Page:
You can manage your startup accounting through different systems — manual, automated, or enterprise resource planning (ERP).
The manual system requires you to note every income and expense in a book or spreadsheet. It’s useful for small businesses with limited financial transactions.
However, most small-business owners use an automated system.
An automated accounting system is a tool connected to your business bank account and credit cards. It automatically creates a record for each financial transaction and helps you pay bills, schedule invoices, and create financial reports.
Finally, an ERP is a comprehensive tool that tracks product procurement, project management, risk handling, compliance, and business accounting. Generally, large businesses with multiple departments use an ERP.
4. Make general ledger entries
You need to ensure that every financial transaction in your business goes into a general ledger. For example, salaries and bill payments are expenses, and you should record them as debit transactions. But the payments you receive from your customers are credit transactions.
Each transaction — like income, expenses, credits, and deductions — has a corresponding journal entry. If you’re doing your accounts manually, you’ll need to enter these transactions into your general ledger.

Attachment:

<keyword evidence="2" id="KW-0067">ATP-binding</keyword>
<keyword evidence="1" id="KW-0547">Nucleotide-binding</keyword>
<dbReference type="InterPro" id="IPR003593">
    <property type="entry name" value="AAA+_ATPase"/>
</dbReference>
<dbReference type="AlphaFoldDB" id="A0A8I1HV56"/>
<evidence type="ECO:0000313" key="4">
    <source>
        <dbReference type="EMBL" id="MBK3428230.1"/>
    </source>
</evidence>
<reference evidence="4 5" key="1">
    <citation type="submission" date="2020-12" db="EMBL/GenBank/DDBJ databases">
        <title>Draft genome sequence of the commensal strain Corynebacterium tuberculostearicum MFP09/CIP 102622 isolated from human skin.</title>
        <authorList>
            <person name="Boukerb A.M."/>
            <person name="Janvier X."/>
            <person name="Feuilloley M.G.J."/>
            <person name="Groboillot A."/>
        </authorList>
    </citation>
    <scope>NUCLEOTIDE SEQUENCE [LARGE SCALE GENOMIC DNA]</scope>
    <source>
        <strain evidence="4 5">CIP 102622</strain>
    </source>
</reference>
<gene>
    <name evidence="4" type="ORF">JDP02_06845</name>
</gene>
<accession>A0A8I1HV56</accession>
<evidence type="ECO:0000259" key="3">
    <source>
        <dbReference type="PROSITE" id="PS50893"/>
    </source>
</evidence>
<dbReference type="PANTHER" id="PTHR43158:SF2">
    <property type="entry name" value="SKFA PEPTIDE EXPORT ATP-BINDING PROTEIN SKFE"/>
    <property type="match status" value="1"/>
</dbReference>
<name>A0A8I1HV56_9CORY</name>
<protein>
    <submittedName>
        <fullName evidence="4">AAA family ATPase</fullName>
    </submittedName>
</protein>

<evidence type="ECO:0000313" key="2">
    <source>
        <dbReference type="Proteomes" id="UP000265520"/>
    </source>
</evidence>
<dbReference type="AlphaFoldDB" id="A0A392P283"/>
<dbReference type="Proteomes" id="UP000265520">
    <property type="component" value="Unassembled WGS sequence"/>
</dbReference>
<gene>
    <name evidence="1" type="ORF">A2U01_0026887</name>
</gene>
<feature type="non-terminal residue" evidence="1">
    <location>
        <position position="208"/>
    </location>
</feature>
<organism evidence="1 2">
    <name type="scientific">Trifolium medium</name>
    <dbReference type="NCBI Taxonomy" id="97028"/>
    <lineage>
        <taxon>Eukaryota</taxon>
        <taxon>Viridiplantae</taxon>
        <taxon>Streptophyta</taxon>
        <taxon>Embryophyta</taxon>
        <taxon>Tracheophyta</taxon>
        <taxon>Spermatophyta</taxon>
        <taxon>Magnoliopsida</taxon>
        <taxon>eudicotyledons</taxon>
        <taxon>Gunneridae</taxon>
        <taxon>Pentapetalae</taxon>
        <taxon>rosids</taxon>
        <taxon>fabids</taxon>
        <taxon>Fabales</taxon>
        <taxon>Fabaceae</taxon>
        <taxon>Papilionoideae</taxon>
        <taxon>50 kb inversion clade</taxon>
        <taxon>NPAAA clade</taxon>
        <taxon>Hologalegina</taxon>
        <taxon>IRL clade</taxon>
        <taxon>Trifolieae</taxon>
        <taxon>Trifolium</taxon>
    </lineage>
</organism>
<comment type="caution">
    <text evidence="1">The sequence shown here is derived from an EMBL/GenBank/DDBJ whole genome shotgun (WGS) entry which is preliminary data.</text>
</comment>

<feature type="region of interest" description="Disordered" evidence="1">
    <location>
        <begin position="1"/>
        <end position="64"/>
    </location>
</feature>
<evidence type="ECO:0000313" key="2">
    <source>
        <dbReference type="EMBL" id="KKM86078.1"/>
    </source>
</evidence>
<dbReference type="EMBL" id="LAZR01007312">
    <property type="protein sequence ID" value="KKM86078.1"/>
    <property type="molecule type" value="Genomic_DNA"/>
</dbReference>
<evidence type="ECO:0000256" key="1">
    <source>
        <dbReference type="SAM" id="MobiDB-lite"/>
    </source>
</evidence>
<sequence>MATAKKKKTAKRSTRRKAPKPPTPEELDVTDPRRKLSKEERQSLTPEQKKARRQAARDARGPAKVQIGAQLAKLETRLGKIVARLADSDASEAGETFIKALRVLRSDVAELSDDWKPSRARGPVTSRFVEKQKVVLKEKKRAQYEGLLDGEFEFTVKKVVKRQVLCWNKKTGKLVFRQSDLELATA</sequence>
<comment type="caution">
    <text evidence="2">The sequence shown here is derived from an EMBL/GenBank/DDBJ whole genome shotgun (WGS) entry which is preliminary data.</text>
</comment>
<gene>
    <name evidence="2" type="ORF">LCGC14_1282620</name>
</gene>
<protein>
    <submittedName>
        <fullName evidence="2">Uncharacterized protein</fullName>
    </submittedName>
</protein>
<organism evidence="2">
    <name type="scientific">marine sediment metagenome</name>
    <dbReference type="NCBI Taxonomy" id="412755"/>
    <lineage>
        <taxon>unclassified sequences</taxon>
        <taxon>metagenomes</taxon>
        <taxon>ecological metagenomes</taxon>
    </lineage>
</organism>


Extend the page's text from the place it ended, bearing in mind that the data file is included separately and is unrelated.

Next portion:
Most accounting software provides an online ledger and automatically creates a ledger entry when you create an invoice or pay a bill.
Also, ensure you store all important financial records and tax forms, such as:
- Bills, receipts, and invoices
- Bank statements
- Employee tax forms like W2s and 1099s
- Previous tax returns
5. Reconcile bank accounts
It’s also important to compare your bank statements with the general ledger to ensure every bank transaction has a corresponding ledger entry. This is a process known as reconciliation.
If you do manual accounting, you’ll need to go over every entry in your bank statement and match them with the general ledger entries. Most accounting software has features to reconcile bank statements with the general ledger entries automatically.
Either way, comparing your general ledger with your bank and credit card statements is crucial because:
- It helps you detect fraud, like duplicated or changed checks, unauthorized bank withdrawals, and missing deposits.
- It uncovers mistakes on the bank’s side, such as an error in the deposit amount.
- It detects any data-entry errors in your ledger.
6. Prepare your financial statements
Financial statements give you an idea about your startup’s current financial standing and help you plan accordingly. They also contain information critical to investors and other key stakeholders in your business.
A few financial statements you should prepare as part of your startup accounting include your:
- Balance sheet
- Income statement
- Profit and loss statement
Again, if you use accounting software, it will automatically create these financial statements from your general ledger entries.
Best accounting software for startups
Manual accounting is tough to stay on top of and prone to human error. That’s why investing in startup accounting software is a good idea. Plus, this software can create invoices, pay bills, add ledger entries, reconcile bank accounts, and generate financial statements.
There are plenty of tools available to help with accounting for startups. But you must pick one matching your business structure and accounting system.
Below are a few of the best startup accounting tools.
Intuit QuickBooks Online
QuickBooks is an all-in-one accounting software from Intuit. It helps small businesses and startups:
- Track expenses
- Create invoices
- Track job costs